Back home, the year was terrible as we watched mom’s health quickly decline but as July approached she was still with us. There were no more treatments to try. She was only a shell of herself by this point. There was just one more thing she wanted before she died. She wanted to go to Stone Harbor. Everyone said it was a bad idea for various, sensible reasons. My sister and I decided to do it anyway.

The three hour drive to get there was difficult but my sister did it. I rented a wheel chair in Cape May Courthouse so we could take her for walks and get her to the beach. I even found wheel chair accessible beaches which I didn’t know Stone Harbor had. Every early evening we took her for walks through the courts because that was where she went as a child and I think it brought her happy memories. The side walks were too bumpy and caused too much pain so we pushed that wheel chair on the street. Some mornings were spent sitting on the pier jutting out towards the ocean nibbling on a Donna’s donut.

This may sound like it was a wonderful, last vacation. It wasn’t! Mom was awful! She complained and grumbled about everything and we just couldn’t do anything to please her. The pain was taking over. We didn’t know what to do so we decided to take her home early.

Once the decision to leave was made, a huge weight was lifted from everyone. Our sense of humor reappeared and we even found ourselves laughing at some of Mom’s bizarre comments and behaviors. Mom even laughed at herself. To this day, my sister and I still laugh when we think back to that last Stone Harbor trip. We made it back to PA and she left us soon after that.

Eight years later, I think of my mom a lot but it’s when I return to Stone Harbor that I feel she is really with me. When I hear my son tell his daughter the best time to go to the Point or when they all come back stinking of bunker from crabbing, I feel her presence. Stone Harbor is more than a nice vacation town. It’s a keeper of memories. Family memories that are often forgotten until you return each year. My sister and I still go every year with our kids and grandkids. We stay in different houses and Stone Harbor has changed a lot. Polly’s and Hennys are gone as is my mom but the old memories are there and the new ones are yet to be made.

Donna Jones

The Grand Old Lady of the Shore

My great grandfather built a cottage on 86th, one of the first hundred on the island.  It was a two story Victorian with a basement, walk-in attic and a porch around three sides of the house.  On that block were only this house, the sister cottage next door, and the famous cement house.

His descendants enjoyed annual visits, including my grandmother, and as of 1932, my father.  The drive from Norristown to Stone Harbor was frustration for my father, with infinite stops at roadside stands seeking Jersey corn, Jersey tomatoes, Jersey cantaloupes, Jersey everything.  Eventually Uncle Charlie’s Model A would rattle into Stone Harbor.  The photos are remarkable.  Uncle Charlie clowning on the beach in his black “union” bathing suit.  The adult women after they removed their bathing caps revealing wildly curled, bleached hair.  Young cousins piled together, sand clinging to their skin, windswept hair, sunburned raccoon cheeks, and smiles.  There is nobody else on the beach.

The kids were sent to the beach after breakfast.  They returned with the noon whistle for lunch, and soon after were back on the beach.  Rainy days meant games of Monopoly.  On days when the black flies or green heads were bad, they wore pajamas to the beach, sometimes reduced to ducking beneath the waves to evade them.  Great Aunt Elizabeth, a Quaker, insisted on formal language at the table.  “Wouldst thou pass the salt?”  Years later, she witnessed a tidal wave from the house.  She said there was a boardwalk, then a wave came over it, and the boardwalk was gone.  She died in the early 1960’s, before my birth, but sometimes I would stand in that bedroom, looking out the same window, imagining a boardwalk, a wave, and a terrible storm.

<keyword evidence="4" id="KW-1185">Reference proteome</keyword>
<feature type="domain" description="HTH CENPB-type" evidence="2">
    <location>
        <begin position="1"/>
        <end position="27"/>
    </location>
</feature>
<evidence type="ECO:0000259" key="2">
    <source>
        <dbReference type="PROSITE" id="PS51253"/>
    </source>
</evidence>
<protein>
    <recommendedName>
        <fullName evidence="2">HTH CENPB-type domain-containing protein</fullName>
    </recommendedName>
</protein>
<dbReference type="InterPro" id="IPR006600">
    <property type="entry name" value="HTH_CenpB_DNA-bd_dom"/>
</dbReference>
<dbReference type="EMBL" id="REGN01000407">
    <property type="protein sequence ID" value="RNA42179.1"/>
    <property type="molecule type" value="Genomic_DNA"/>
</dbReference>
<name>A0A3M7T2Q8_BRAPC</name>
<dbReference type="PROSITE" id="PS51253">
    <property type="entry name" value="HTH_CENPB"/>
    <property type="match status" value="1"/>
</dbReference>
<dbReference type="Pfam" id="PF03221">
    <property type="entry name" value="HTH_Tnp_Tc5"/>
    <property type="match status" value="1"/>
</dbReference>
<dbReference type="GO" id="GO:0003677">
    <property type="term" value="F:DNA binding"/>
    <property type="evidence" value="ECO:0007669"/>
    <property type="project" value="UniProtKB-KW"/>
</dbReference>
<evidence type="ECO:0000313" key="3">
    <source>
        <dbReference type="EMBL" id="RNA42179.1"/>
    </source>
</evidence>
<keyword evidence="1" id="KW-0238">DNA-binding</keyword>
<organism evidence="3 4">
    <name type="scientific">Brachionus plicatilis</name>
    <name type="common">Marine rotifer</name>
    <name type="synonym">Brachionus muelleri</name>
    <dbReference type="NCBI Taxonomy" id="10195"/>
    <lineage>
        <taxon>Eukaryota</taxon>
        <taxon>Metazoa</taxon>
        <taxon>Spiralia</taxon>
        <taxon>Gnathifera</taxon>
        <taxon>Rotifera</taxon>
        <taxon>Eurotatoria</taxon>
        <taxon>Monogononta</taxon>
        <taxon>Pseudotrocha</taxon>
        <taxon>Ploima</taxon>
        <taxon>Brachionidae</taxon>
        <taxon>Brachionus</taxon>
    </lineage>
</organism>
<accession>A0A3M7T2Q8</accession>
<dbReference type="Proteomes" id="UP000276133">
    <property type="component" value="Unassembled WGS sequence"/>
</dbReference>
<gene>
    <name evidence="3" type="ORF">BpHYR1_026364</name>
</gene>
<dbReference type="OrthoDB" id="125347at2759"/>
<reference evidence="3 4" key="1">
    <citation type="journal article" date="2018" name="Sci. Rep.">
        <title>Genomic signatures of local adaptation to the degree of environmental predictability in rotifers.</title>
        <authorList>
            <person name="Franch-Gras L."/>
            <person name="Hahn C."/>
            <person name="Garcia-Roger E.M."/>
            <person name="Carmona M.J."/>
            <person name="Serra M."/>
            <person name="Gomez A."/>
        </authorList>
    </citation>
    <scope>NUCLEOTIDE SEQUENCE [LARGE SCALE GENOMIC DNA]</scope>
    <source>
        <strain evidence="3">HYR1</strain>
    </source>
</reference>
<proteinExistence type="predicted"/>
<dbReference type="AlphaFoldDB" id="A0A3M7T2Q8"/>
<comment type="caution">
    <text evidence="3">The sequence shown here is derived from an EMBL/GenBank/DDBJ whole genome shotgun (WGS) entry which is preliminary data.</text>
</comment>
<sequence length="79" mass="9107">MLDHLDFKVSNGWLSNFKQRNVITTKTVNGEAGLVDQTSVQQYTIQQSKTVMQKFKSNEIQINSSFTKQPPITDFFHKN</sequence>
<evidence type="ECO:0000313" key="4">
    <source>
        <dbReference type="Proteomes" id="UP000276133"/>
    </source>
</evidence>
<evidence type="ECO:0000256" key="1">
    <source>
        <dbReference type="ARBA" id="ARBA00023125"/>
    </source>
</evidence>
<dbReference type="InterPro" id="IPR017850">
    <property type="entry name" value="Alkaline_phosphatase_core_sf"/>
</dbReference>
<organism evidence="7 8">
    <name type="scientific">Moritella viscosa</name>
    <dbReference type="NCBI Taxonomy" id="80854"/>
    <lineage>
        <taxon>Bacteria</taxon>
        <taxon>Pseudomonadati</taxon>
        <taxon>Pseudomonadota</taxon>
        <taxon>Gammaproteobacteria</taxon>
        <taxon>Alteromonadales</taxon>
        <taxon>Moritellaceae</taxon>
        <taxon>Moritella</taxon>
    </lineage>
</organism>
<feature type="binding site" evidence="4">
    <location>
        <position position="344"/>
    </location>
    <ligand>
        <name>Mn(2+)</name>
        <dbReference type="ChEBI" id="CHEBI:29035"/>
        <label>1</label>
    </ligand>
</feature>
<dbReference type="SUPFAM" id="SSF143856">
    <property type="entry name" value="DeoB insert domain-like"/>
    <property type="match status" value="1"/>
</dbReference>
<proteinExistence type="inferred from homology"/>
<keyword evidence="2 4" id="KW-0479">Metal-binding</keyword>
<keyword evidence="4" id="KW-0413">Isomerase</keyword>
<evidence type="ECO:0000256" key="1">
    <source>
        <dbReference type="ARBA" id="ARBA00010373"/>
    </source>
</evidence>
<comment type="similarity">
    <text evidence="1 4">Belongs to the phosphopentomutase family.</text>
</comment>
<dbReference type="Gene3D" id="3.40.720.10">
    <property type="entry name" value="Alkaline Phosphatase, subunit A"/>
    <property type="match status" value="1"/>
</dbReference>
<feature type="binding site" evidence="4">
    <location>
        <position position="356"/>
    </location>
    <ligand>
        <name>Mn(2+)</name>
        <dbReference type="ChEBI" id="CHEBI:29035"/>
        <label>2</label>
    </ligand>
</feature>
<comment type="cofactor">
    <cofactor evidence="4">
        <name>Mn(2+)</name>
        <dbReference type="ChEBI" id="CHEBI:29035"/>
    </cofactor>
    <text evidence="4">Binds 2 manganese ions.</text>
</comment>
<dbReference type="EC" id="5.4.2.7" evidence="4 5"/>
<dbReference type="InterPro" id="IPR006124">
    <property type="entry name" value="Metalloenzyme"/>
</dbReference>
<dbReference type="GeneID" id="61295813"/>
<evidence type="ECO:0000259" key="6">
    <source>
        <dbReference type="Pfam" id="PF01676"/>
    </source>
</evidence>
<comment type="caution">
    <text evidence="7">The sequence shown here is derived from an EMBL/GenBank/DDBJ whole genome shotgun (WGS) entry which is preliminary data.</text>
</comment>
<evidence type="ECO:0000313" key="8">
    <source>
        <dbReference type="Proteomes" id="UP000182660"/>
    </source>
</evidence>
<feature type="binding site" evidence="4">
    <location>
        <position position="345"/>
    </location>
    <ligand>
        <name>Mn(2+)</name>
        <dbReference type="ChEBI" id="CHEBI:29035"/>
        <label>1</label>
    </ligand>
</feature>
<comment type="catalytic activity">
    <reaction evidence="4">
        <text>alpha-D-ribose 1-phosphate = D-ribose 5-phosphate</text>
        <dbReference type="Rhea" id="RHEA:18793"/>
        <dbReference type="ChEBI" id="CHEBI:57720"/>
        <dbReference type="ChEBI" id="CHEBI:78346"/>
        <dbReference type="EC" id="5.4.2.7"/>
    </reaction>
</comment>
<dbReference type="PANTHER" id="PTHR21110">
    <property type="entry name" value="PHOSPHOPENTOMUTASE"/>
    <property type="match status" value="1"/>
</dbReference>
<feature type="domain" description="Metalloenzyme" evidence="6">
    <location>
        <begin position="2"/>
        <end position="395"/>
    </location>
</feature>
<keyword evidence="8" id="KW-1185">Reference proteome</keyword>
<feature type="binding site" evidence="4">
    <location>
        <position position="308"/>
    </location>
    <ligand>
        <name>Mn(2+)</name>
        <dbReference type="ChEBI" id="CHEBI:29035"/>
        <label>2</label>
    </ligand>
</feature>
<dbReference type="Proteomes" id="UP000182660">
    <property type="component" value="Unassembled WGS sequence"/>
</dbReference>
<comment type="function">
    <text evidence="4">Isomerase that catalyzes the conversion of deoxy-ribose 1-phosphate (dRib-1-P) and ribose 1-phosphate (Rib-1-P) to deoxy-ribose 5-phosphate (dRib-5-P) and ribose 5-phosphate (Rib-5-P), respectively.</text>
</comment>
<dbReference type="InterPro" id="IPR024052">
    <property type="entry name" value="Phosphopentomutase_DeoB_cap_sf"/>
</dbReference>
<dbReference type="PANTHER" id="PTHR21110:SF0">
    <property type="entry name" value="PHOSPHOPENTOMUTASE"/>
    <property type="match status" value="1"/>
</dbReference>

There are generations of front porch photos with kids shielding their eyes from the sun.  The “keep your eyes closed until I count to three” trick was futile; the sun would blaze through eyelids.  “One, two three, WINCE!”

The house was a time capsule with a musty, warm-wood scent.  Tables, chairs, woven reed rugs, a vacuum-tube radio that didn’t work, beds, dishware, pictures on the wall; all original, all in their original locations.  The clawfoot tub, stove, sinks, lighting fixtures, window shades, outdoor shower, and basement changing rooms were all original as well.     

An aunt planted Bunny Ear cactus in the yard.  They spread.  Decades after her death, clusters could be spotted in neighboring yards.  In 2019, we found one at my parents’ place across the street.  It lives on, unkillable, on our kitchen counter.

The family cottage was simple, and without adornment, but the First Avenue Victorian homes were grand structures, with elaborate ornamentation.  One by one these Grand Old Ladies of the Shore fell.  Charming homes, razed to the naked sand in a day, are the ghosts of an era.  Surviving photographs show imposing, imperial structures, absent any warmth, stilting the bright memories their walls held.  

Eventually, in the 1990’s, the family cottage was sold.  We knew it would be reduced to sand, front porch and all.  My parents by then owned a cottage within sight of the family cottage.  If there are photos of the razing I don’t want to see them.  I feel them.  I envision the bucket of an excavator tearing through the attic.  The peak crumbles, the window shatters, and the interior is unnaturally exposed.  I never see beyond that. 

I spent my summer youth there, playing with boats and rubbing my chest raw catching waves on an inflatable raft.  My grandmother taught me how to make ball castles; a sand mound with a spiral path for a ball to go round and round.  Her shovel?  A clamshell.  Years later, I made them with my family.  My children are teenagers now, but ball castles draw the attention of little ones, so as long as I have a shovel or a shell, I have playmates on the beach.  

Memories continue to be formed, and extend beyond buildings.  Over the years, loved ones have been lost, and added, and annual Stone Harbor treks continue.  When I first visit the beach, I allow the water to touch only my toes, and in that moment I connect generationally.  86th Street water….86th Street sand.   Before me, an ocean unending, behind me, change.  The same view my ancestors had.  My children, fifth generation visitors, never saw the family cottage.  But they can build a ball castle.  They played with their grandparents on the beach.  They know the feel of sand in their hair, a crashing wave, a drying sun, and the wonderful stiffness of wind-dried clothing. They know raccoon-cheek sunburns, beach smiles, and whether they sense it or not, they connect, in all those simple experiences, to their ancestors.